October 2, 1992
JACK VETTRIANO remembers an art teacher at school saying to him: “That’s a good drawing”.
For a moment, Jack wondered if he could go to art college, but he knew he’d need three O levels and had no chance of getting the other two.
Brought up in a working-class home in Methil, Fife, further education was unheard of in his family. His mum was a field worker until she married and his dad worked down the pits.
Jack was 22 when a girlfriend gave him a set of oil paints and he did 20 paintings of common British birds from a book he’d stolen from the library.
He realised he had a talent and began painting prolifically, especially when he found his
muse – women.
Jack painted The Singing Butler in 1992 and it was first exhibited at the Mall Galleries in London. It depicts a couple dancing on a beach in Fife, with grey skies overhead, while two servants hold up umbrellas.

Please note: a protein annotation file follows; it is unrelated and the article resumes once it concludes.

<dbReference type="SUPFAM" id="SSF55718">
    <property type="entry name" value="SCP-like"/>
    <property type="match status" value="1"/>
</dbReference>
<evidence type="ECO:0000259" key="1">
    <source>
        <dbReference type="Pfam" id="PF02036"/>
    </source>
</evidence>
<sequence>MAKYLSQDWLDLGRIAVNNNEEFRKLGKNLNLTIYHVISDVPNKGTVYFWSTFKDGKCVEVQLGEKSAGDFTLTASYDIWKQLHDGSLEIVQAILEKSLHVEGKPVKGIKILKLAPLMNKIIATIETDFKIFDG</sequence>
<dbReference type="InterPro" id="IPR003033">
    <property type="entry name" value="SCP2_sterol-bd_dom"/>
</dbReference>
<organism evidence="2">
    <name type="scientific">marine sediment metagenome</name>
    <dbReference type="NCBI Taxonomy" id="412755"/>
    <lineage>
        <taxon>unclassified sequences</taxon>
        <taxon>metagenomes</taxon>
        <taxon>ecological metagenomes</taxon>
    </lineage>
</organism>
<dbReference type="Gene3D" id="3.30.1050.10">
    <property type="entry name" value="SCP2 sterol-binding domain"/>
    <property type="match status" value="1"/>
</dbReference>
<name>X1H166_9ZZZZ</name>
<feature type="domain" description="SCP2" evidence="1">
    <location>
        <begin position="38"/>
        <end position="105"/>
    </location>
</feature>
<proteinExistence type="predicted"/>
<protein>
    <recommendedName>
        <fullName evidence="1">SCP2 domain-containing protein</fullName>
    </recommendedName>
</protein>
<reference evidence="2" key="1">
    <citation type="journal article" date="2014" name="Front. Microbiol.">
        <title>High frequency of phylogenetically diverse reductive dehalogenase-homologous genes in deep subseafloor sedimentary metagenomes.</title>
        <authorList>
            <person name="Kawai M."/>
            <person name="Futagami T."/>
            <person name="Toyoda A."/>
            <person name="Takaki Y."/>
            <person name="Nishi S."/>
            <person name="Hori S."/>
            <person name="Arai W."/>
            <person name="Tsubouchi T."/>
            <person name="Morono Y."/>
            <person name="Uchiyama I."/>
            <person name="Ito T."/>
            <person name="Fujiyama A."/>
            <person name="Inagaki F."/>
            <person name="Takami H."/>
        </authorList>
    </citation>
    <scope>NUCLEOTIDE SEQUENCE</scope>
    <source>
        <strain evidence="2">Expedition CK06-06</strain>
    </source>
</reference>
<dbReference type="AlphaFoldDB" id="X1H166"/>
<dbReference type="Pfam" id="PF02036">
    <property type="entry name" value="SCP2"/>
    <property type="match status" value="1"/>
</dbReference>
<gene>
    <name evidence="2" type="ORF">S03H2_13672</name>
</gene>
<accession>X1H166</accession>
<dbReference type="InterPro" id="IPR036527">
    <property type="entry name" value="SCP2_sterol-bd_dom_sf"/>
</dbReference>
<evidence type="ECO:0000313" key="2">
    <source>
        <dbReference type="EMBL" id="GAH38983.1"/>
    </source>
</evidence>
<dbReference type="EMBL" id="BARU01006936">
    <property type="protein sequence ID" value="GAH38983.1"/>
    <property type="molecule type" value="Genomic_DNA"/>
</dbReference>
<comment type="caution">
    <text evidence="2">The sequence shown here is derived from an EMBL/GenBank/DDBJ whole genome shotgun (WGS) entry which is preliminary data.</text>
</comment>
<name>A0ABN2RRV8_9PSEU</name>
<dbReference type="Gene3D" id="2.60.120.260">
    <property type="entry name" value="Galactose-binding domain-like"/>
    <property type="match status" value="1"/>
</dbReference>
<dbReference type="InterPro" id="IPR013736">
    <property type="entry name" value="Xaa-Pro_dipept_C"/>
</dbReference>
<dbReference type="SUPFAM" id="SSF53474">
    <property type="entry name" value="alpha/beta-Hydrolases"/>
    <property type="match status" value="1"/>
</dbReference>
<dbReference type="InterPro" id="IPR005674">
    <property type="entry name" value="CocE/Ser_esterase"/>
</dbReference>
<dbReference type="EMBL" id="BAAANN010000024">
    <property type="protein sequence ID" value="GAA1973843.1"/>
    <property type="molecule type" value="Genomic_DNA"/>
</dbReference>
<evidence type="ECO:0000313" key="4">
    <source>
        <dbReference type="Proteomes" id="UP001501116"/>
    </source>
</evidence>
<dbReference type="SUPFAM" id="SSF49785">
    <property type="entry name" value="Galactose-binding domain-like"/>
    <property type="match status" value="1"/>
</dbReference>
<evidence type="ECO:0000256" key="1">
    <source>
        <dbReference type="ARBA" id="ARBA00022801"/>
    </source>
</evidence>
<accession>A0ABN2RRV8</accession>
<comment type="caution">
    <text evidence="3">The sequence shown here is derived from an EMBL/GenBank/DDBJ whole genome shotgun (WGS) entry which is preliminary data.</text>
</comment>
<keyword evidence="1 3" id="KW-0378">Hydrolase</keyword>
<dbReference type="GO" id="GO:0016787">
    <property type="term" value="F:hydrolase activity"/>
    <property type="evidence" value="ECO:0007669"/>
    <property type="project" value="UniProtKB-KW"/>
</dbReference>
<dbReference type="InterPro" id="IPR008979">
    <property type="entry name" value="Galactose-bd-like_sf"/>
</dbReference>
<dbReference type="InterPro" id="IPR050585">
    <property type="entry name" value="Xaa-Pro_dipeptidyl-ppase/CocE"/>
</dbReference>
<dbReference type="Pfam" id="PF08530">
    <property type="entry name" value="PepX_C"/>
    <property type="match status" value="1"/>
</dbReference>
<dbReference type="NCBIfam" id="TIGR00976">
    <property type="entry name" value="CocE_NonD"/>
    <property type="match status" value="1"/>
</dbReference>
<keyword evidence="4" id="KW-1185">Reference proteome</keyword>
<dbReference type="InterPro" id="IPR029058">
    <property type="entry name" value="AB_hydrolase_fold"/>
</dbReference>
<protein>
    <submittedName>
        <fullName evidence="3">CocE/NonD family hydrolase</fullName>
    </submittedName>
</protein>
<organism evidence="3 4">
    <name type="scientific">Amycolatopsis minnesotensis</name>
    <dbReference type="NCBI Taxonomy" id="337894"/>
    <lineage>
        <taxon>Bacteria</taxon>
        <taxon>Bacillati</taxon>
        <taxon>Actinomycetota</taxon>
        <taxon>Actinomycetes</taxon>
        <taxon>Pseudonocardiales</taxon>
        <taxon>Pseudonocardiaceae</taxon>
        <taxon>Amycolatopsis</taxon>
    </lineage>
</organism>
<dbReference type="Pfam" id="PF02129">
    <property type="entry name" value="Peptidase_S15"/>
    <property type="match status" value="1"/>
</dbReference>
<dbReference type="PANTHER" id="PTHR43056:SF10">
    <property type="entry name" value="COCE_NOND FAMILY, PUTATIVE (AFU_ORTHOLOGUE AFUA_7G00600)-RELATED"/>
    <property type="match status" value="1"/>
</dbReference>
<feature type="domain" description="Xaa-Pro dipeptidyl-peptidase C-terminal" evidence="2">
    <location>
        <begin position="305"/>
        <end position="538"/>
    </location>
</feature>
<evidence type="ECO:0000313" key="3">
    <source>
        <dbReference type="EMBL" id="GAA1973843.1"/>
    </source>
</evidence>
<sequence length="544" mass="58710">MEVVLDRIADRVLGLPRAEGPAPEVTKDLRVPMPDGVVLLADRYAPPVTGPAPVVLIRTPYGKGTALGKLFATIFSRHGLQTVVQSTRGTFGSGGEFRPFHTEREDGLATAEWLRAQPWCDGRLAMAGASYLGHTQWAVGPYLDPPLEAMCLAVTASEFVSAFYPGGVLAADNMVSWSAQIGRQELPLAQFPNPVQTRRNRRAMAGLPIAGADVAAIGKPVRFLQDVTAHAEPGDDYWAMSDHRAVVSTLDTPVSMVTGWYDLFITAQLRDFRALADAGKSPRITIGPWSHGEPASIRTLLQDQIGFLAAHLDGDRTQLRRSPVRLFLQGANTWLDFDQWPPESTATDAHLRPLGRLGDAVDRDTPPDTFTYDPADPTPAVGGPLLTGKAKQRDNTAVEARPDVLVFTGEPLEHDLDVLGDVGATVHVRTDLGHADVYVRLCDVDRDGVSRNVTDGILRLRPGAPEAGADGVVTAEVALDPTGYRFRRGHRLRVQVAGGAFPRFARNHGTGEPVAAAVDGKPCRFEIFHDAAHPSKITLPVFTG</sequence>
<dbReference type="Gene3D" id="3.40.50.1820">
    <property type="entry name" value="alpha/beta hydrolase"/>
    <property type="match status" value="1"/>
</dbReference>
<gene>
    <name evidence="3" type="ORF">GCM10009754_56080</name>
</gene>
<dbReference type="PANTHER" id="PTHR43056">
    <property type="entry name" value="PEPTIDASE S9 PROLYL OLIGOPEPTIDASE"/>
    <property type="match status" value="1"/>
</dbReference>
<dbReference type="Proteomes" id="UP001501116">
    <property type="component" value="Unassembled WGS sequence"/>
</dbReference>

It was sold for £90,000 at auction in 2003 and then sold to a private collector the following year for £744,800.
Afterwards it was revealed that Vettriano used an artists’ reference manual as the basis for the figures in the painting, but he dismissed the criticism.
Art critics tend to hate his work, but the public love it and The Singing Butler is the best-selling art print in the UK.
“Why should The Singing Butler just be in the home of one person when it could be in 10 million homes,” Jack said.
“That’s the way art should be.”
Well said, Jack.